20. Production with Two Variable Inputs • Substituting Among Inputs • The marginal rate of technical substitution equals: Chapter 6

  21. 2 1 1 1 Q3 =90 2/3 1 1/3 Q2 =75 1 Q1 =55 Marginal Rate of Technical Substitution Capital per year 5 Isoquants are downward sloping and convex like indifference curves. 4 3 2 1 1 2 3 4 5 Labor per month Chapter 6

  22. Production with Two Variable Inputs MRTS and MP: the change in output from a change in labor equals: MRTS and MP: The change in output from a change in capital equals: Chapter 6

  23. Production with Two Variable Inputs MRTS and MP: If output is constant and labor is increased, then: Chapter 6

  24. A B C Q1 Q2 Q3 Isoquants When Inputs are Perfectly Substitutable Capital per month Labor per month Chapter 6

  25. Q3 C Q2 B Q1 K1 A L1 Fixed-Proportions Production Function Capital per month Labor per month Chapter 6

  26. Point A is more capital-intensive, and B is more labor-intensive. A 100 B 90 Output = 13,800 bushels per year Example: Isoquant Describing the Production of Wheat Capital (machine hour per year) 120 80 40 Labor (hours per year) 250 500 760 1000 Chapter 6

  27. Example: Isoquant Describing the Production of Wheat 1) If the MRTS < 1, the cost of labor must be less than capital in order for the farmer to substitute labor for capital. 2) If labor is expensive, the farmer would use more capital (e.g. US). 3) If labor is inexpensive, the farmer would use more labor (e.g. India). Chapter 6

  28. Increasing Returns to scale: The isoquants move closer together A 4 30 20 2 10 0 5 10 Firm Size and Output: Increasing Returns to Scale Capital (machine hours) Labor (hours) Chapter 6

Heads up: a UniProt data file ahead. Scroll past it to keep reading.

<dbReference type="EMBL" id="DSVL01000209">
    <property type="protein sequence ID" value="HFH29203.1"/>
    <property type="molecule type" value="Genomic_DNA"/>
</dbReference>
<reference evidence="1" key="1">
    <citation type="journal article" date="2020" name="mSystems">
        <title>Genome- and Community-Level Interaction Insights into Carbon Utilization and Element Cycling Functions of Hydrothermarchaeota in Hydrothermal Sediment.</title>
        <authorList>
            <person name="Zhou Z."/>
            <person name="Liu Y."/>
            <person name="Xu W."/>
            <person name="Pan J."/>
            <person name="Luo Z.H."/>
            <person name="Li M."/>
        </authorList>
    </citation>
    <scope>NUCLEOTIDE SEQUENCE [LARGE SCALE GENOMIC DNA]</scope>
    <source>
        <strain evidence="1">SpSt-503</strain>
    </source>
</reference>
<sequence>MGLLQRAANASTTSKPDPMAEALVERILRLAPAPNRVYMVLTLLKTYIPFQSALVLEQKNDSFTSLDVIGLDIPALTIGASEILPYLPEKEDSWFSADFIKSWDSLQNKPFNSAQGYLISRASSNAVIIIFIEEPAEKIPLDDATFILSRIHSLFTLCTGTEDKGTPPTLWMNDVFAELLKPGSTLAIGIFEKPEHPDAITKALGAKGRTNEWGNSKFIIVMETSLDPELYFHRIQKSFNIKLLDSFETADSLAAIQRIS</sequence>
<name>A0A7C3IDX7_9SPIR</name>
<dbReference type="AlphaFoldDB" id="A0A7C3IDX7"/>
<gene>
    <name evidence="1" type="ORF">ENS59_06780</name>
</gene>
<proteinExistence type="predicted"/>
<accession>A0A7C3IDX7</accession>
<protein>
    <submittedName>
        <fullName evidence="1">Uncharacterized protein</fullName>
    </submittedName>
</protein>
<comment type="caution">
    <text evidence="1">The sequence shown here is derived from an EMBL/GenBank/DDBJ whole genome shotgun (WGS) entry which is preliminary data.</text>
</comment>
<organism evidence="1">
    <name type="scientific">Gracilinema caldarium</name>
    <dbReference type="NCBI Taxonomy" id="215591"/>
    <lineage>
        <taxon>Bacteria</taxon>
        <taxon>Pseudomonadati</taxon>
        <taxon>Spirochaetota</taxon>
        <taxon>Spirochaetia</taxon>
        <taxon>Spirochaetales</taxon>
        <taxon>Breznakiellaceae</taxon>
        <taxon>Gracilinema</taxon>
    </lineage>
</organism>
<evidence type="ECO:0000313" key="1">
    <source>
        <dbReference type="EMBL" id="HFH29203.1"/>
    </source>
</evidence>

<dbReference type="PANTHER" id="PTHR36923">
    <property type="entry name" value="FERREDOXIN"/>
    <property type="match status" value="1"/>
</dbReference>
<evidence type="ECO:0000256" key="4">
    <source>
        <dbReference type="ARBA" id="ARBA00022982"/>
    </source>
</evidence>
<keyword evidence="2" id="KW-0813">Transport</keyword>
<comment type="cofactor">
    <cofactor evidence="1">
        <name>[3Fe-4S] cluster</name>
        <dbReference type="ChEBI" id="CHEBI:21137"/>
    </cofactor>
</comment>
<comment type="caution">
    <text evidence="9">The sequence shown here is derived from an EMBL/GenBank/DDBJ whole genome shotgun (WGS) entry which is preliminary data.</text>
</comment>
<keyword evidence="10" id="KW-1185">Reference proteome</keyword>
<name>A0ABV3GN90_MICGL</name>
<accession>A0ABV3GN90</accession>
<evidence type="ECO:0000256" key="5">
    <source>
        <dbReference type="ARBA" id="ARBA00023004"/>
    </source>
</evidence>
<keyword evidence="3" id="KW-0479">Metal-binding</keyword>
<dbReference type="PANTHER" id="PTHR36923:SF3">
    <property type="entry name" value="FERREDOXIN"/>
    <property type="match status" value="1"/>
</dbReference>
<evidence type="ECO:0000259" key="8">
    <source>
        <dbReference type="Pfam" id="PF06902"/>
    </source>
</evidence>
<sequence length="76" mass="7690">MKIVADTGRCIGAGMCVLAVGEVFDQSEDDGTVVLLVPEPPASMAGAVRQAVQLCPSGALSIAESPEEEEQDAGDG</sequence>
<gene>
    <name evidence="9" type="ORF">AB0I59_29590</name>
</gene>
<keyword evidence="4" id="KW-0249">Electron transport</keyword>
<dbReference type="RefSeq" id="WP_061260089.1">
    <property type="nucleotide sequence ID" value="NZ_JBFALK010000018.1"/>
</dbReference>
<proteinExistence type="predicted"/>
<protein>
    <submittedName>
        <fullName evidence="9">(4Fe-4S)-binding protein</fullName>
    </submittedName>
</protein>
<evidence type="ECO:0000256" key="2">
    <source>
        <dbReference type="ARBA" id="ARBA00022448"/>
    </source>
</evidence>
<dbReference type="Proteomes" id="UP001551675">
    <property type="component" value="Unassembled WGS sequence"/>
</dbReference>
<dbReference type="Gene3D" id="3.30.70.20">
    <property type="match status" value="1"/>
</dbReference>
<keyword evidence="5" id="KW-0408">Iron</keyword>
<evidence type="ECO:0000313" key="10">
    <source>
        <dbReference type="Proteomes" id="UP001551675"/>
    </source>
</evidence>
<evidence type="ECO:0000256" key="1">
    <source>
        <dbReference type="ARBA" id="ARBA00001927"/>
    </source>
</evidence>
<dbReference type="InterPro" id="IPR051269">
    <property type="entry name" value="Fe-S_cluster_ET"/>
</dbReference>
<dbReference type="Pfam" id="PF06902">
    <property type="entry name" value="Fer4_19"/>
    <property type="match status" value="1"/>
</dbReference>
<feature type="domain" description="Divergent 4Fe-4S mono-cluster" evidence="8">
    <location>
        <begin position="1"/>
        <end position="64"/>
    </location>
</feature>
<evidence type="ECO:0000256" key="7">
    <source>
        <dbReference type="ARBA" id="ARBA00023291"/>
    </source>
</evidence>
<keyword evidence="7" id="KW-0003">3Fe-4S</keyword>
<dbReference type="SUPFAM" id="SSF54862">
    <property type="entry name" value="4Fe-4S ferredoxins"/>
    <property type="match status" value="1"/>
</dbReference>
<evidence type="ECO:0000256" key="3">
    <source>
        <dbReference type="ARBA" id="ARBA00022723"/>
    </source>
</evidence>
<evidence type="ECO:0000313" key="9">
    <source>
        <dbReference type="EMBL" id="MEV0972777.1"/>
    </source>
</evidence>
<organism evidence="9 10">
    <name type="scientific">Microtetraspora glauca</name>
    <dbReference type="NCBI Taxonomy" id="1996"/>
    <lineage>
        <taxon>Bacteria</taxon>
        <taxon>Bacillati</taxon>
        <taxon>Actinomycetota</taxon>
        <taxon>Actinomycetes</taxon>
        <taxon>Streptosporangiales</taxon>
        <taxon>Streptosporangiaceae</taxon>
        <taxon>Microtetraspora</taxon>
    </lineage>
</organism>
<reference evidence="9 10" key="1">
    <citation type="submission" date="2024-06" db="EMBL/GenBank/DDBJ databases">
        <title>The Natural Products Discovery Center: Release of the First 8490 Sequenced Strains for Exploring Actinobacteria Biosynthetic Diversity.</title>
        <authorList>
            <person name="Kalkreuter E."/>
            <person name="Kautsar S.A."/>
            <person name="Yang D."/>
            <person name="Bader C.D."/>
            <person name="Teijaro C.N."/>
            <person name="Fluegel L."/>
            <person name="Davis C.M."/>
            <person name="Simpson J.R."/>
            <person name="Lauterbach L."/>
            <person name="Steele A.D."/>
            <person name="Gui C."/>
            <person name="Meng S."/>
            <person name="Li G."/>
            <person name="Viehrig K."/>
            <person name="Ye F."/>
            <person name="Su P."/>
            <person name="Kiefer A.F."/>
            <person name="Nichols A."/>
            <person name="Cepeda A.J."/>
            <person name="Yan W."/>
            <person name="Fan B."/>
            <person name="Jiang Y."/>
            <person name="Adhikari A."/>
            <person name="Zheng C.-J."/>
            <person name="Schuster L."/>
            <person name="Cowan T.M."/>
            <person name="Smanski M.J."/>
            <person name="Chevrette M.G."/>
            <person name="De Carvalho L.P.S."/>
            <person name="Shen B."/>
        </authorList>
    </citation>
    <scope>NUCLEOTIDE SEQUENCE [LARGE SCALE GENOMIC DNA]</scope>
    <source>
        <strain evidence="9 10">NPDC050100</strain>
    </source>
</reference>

29. A 6 30 4 20 2 10 0 5 10 15 Firm Size and Output: Constant Returns to Scale Constant Returns: Isoquants are equally spaced Capital (machine hours) Labor (hours) Chapter 6

  30. A 8 30 2 20 10 0 5 20 Firm Size and Output: Decreasing Returns to Scale Capital (machine hours) Decreasing Returns: Isoquants get further apart Labor (hours) Chapter 6

  31. The US Carpet Industry and Returns to Scale Carpet Shipments, 1996 (Millions of Dollars per Year) 1. Shaw Industries $3,202 6. World Carpets $475 2. Mohawk Industries 1,795 7. Burlington Industries 450 3. Beaulieu of America 1,006 8. Collins & Aikman 418 4. Interface Flooring 820 9. Masland Industries 380 5. Queen Carpet 775 10. Dixied Yarns 280 Chapter 6

  32. Returns to Scale in the Carpet Industry • The carpet industry has grown from a small industry to a large industry with some very large firms. • Question: Can the growth be explained by the presence of economies to scale? • Are there economies of scale? • Costs (% of cost): Capital - 77%; Labor - 23% Chapter 6

  33. Returns to Scale in the Carpet Industry • Large Manufacturers: Increased in machinery & labor; Doubling inputs has more than doubled output; Economies of scale exist for large producers • Small Manufacturers: Small increases in scale have little or no impact on output; Proportional increases in inputs increase output proportionally; Constant returns to scale for small producers Chapter 6